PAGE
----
Tokyo held its breath when U.S. President Donald Trump and North Korean leader Kim Jong Un finally met Tuesday in Singapore and discussed the issue of denuclearization. Since then, pundits in Japan have been divided over the true value of the U.S.-North Korea summit. The following are my humble observations on this “historic” political extravaganza.
The skeptics in Tokyo argue that it was Kim who won this diplomatic game. He got both international recognition as the legitimate political leader of North Korea and security guarantees from the president of the United States — without making any additional concessions on the definition and modality of denuclearization.
Trump on the contrary, they claim, only got a “historic” summit meeting, something no previous U.S. presidents had achieved, and basked in the international media spotlight, while failing to convince the North Korean leader to accept the concept of CVID — complete, verifiable and irreversible denuclearization.
The sympathizers in Tokyo have a rather different narrative. The young North Korean leader, they believe, has promised the complete denuclearization of the Korean Peninsula including that of North Korea itself. Therefore, the summit was a first positive step toward peace and stability in a nuclear-free Korean Peninsula.
Although no details have been worked out for denuclearization, they argue, it would be dealt with “fully and expeditiously” at the ministerial level in the follow-up negotiations. The security environment in Northeast Asia has begun to change and the prospect of war that we feared last year is now rapidly diminishing.
Both views may be true. Yet this is not a debate between right and wrong. Rather, it is between the two truths reflecting the bleak realities surrounding the Korean Peninsula, which are: Now North Korea does have nukes and will not give them up; and the rest of the world has few military options to permanently resolve this issue.
My take is different from both views. The U.S.-North Korea summit, whether you liked it or not, may have been historic in the sense that it might have significantly changed the North Korean nuclear game forever. Yet, it did not address the details of denuclearization — which Tokyo has been most concerned about for years.
By the same token, although the summit and its follow-on meetings may prevent the outbreak of a second Korean war, they may not ultimately convince Kim to give up his nuclear arsenal. This means that we are avoiding a war but not denuclearizing North Korea, either. This seems to be where we are at now.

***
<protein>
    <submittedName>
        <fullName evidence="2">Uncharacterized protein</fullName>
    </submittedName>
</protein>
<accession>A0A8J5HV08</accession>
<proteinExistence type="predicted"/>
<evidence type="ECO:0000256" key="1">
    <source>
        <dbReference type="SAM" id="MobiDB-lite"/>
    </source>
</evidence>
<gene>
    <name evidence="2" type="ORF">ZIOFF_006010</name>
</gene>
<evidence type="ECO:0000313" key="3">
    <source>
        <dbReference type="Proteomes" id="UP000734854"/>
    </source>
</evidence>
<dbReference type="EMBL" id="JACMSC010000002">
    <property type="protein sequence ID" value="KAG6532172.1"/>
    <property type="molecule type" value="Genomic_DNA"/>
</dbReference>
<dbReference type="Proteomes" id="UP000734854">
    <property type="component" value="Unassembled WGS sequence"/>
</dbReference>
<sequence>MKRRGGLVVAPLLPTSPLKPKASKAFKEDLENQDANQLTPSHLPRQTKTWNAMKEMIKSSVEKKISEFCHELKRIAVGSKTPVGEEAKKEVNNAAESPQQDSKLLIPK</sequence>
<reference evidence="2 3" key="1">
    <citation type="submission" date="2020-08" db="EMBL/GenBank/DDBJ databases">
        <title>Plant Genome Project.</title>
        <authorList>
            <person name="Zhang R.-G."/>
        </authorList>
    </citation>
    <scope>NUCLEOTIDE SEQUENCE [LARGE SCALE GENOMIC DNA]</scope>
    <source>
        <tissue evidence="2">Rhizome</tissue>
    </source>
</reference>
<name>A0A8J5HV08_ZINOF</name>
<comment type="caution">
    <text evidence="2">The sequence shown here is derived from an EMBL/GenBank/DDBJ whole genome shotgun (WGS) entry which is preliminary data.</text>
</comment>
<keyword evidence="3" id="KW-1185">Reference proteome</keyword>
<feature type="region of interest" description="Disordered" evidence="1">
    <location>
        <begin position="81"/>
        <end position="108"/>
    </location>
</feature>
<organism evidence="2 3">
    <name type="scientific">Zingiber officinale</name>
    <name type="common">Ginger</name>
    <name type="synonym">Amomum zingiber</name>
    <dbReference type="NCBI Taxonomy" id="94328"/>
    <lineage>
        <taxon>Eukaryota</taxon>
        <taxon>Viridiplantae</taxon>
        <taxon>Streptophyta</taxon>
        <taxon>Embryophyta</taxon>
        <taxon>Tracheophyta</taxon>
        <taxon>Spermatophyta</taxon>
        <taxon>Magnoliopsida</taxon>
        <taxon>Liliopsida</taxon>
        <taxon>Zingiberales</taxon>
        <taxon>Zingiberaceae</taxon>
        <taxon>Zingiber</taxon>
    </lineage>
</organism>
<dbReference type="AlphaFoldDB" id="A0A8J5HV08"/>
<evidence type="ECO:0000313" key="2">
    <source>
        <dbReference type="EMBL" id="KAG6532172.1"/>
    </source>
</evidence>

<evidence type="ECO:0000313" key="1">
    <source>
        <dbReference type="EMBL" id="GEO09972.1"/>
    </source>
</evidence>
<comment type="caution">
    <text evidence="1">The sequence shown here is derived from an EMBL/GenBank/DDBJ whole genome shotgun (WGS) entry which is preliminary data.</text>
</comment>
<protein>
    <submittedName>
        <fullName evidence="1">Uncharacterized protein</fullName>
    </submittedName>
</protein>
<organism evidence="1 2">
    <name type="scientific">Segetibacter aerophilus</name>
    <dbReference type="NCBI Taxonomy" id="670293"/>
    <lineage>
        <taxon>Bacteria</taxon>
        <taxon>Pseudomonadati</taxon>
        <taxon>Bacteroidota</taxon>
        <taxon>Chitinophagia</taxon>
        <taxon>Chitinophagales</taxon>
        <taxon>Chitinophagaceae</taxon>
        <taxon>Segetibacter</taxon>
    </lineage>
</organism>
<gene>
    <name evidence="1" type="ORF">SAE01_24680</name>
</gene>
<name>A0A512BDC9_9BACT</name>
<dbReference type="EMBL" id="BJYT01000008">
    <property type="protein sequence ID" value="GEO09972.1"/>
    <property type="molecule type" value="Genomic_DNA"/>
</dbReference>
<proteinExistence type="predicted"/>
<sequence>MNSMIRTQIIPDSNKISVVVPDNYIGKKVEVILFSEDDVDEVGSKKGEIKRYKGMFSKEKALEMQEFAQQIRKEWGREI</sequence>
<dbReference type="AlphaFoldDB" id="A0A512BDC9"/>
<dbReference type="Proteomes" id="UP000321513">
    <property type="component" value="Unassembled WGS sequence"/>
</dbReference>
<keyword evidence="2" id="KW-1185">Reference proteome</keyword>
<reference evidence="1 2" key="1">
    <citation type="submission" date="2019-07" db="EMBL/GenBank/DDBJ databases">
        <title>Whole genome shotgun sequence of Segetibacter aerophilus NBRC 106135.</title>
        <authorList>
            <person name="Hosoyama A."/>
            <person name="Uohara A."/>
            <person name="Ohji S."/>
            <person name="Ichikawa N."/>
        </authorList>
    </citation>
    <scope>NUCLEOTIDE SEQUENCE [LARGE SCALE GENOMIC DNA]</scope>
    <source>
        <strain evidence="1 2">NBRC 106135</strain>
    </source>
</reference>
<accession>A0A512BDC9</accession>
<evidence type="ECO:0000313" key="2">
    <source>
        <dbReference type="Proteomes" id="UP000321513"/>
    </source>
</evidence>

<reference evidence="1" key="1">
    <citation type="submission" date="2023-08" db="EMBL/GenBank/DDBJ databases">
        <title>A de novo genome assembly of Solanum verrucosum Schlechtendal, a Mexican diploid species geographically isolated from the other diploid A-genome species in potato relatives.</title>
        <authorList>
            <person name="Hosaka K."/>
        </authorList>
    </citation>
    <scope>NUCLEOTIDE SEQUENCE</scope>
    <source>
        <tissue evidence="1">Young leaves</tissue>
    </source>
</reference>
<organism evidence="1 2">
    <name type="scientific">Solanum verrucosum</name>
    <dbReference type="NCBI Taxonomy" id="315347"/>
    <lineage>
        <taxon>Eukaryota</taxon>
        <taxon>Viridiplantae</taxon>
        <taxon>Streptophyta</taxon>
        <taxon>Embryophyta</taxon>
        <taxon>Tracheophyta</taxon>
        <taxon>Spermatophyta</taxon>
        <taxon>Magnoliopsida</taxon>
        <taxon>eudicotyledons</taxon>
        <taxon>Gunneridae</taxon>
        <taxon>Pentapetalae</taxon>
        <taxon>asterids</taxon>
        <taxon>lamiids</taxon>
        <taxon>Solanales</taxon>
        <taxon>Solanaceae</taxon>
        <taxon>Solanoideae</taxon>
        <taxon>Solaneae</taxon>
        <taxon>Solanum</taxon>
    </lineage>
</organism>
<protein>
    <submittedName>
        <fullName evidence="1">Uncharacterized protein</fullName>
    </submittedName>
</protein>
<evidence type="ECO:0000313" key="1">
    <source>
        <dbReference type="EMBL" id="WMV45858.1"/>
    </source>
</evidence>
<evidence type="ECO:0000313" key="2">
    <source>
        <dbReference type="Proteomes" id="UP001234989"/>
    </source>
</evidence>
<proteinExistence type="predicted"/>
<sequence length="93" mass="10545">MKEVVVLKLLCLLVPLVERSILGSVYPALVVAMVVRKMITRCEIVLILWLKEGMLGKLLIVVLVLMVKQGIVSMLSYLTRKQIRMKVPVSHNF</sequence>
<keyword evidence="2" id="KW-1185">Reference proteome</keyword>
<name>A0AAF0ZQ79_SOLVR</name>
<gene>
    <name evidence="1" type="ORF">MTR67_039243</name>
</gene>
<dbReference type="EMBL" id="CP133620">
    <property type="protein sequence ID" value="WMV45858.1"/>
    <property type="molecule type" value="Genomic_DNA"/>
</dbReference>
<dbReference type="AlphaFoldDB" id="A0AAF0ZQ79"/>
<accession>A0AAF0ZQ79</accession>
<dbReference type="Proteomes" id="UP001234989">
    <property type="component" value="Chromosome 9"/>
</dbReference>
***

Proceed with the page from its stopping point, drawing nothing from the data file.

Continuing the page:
On May 8, I wrote an article in The Japan Times titled “Can you really walk out, Mr. Trump?” In it I stated that there are theoretically four scenarios about the outcome of the U.S.-North Korea summit. Allow me to reproduce here what I wrote then to explain where we are now and where we go from here.
1. A successful but most unlikely scenario — Kim is honest and Trump is insightful: If Kim is determined to dismantle his nuclear arsenal in a short period of time, and if Trump is convinced that Kim will do so, it would be a job well done and Trump could be eligible for the Nobel Peace Prize. Unfortunately, it did not happen this time.
2. A missed opportunity scenario — Kim is sincere, but Trump miscalculates: Although Kim is ready to give up his nukes, Trump may not trust Kim for many convincing historical reasons. Fortunately, however, it was not the case, either.
3. A return-to-confrontation scenario — Kim cheats again and Trump anticipates it: If Kim is the real heir to his father’s and even his grandfather’s cunningness, he may not have much choice. I thought it was the case on May 24, when Trump signed an official letter to inform Kim of the cancelation of the summit. I was wrong.
Now we found that in the Trump administration, it was Trump himself who was most eager to meet with Kim. Based on the joint statement that Trump and Kim signed Tuesday, it is most likely that this third scenario did not take place and that’s why Trump did not walk out of the room. But he could have done so, couldn’t he?
4. A worst-case scenario — Kim continues to lie and Trump believes him: Kim could be wise and offer his readiness to dismantle his nukes, while requesting that the United States agree to a phased and reciprocal denuclearization of both North and South Korea.
This fourth scenario, unfortunately, might have been the one that took place Tuesday on Sentosa island. Or Trump might have just pretended to have been cheated for the sake of saving the historic first U.S.-North Korea summit. The latter means we are still somewhere between the third and fourth scenarios. I hope I am not wrong.
If that’s where we are, we still have a chance of achieving our original goal of CVID. To get things back on track again, Trump has to listen to his experienced advisers and foreign leaders, including Prime Minister Shinzo Abe. If Trump is still interested in substance and eager to take advice from them, it’s not too late.
If, on the contrary, Trump is already happy with the historic nature of the summit and the accompanying international media attention, it may be too late. Whether the U.S. president makes the right decisions vis-a-vis North Korea is up to the people around him, especially those on his foreign policy and national security teams.
The first U.S.-North summit could never have failed once the meeting was held because it was doomed to succeed. Trump need not worry, because he already deserves the highest credit for the summit.
If so, Mr. Trump, it’s not too late for you to walk away from the negotiating table, whenever you value the interests of the United States and its allies.
Kuni Miyake is president of the Foreign Policy Institute and research director at Canon Institute for Global Studies.
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